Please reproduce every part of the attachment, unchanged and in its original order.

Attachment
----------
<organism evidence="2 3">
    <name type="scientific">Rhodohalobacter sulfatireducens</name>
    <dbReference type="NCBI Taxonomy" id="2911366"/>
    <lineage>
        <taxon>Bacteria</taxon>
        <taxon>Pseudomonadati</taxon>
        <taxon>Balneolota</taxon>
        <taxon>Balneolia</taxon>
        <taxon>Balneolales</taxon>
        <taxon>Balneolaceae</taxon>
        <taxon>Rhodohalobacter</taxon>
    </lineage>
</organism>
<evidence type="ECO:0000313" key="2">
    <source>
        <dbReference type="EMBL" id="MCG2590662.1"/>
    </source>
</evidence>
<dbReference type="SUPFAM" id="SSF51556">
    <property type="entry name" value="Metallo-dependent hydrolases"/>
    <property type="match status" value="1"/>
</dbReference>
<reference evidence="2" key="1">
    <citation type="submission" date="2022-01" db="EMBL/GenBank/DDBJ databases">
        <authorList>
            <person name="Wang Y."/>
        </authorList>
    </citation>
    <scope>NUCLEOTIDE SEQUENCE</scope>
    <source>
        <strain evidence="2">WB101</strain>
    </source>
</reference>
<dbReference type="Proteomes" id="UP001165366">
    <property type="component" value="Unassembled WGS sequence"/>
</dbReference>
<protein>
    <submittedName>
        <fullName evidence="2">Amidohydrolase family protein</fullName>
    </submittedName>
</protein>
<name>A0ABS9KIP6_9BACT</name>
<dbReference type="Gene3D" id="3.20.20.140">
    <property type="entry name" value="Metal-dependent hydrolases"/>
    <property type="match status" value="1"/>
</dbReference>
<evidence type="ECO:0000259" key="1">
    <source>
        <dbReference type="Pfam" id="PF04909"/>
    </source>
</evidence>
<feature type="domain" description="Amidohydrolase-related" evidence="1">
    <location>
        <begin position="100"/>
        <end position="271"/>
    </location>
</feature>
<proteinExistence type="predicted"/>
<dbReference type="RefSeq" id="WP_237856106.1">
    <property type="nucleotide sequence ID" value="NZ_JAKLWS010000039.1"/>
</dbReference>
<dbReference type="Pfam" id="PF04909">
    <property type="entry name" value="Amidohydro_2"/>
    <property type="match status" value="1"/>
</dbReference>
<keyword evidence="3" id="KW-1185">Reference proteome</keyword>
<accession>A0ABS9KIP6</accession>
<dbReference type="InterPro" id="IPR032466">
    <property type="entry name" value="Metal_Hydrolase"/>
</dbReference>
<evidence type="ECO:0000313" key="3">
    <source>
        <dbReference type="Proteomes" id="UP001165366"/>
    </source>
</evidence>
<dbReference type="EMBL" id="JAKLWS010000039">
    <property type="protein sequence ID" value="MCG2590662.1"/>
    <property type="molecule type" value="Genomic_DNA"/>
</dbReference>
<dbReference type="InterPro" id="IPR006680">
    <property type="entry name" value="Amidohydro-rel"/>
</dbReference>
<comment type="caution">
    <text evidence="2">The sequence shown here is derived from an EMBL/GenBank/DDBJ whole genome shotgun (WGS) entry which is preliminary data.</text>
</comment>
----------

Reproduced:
<organism evidence="2 3">
    <name type="scientific">Rhodohalobacter sulfatireducens</name>
    <dbReference type="NCBI Taxonomy" id="2911366"/>
    <lineage>
        <taxon>Bacteria</taxon>
        <taxon>Pseudomonadati</taxon>
        <taxon>Balneolota</taxon>
        <taxon>Balneolia</taxon>
        <taxon>Balneolales</taxon>
        <taxon>Balneolaceae</taxon>
        <taxon>Rhodohalobacter</taxon>
    </lineage>
</organism>
<evidence type="ECO:0000313" key="2">
    <source>
        <dbReference type="EMBL" id="MCG2590662.1"/>
    </source>
</evidence>
<dbReference type="SUPFAM" id="SSF51556">
    <property type="entry name" value="Metallo-dependent hydrolases"/>
    <property type="match status" value="1"/>
</dbReference>
<reference evidence="2" key="1">
    <citation type="submission" date="2022-01" db="EMBL/GenBank/DDBJ databases">
        <authorList>
            <person name="Wang Y."/>
        </authorList>
    </citation>
    <scope>NUCLEOTIDE SEQUENCE</scope>
    <source>
        <strain evidence="2">WB101</strain>
    </source>
</reference>
<dbReference type="Proteomes" id="UP001165366">
    <property type="component" value="Unassembled WGS sequence"/>
</dbReference>
<protein>
    <submittedName>
        <fullName evidence="2">Amidohydrolase family protein</fullName>
    </submittedName>
</protein>
<name>A0ABS9KIP6_9BACT</name>
<dbReference type="Gene3D" id="3.20.20.140">
    <property type="entry name" value="Metal-dependent hydrolases"/>
    <property type="match status" value="1"/>
</dbReference>
<evidence type="ECO:0000259" key="1">
    <source>
        <dbReference type="Pfam" id="PF04909"/>
    </source>
</evidence>
<feature type="domain" description="Amidohydrolase-related" evidence="1">
    <location>
        <begin position="100"/>
        <end position="271"/>
    </location>
</feature>
<proteinExistence type="predicted"/>
<dbReference type="RefSeq" id="WP_237856106.1">
    <property type="nucleotide sequence ID" value="NZ_JAKLWS010000039.1"/>
</dbReference>
<dbReference type="Pfam" id="PF04909">
    <property type="entry name" value="Amidohydro_2"/>
    <property type="match status" value="1"/>
</dbReference>
<keyword evidence="3" id="KW-1185">Reference proteome</keyword>
<accession>A0ABS9KIP6</accession>
<dbReference type="InterPro" id="IPR032466">
    <property type="entry name" value="Metal_Hydrolase"/>
</dbReference>
<evidence type="ECO:0000313" key="3">
    <source>
        <dbReference type="Proteomes" id="UP001165366"/>
    </source>
</evidence>
<dbReference type="EMBL" id="JAKLWS010000039">
    <property type="protein sequence ID" value="MCG2590662.1"/>
    <property type="molecule type" value="Genomic_DNA"/>
</dbReference>
<dbReference type="InterPro" id="IPR006680">
    <property type="entry name" value="Amidohydro-rel"/>
</dbReference>
<comment type="caution">
    <text evidence="2">The sequence shown here is derived from an EMBL/GenBank/DDBJ whole genome shotgun (WGS) entry which is preliminary data.</text>
</comment>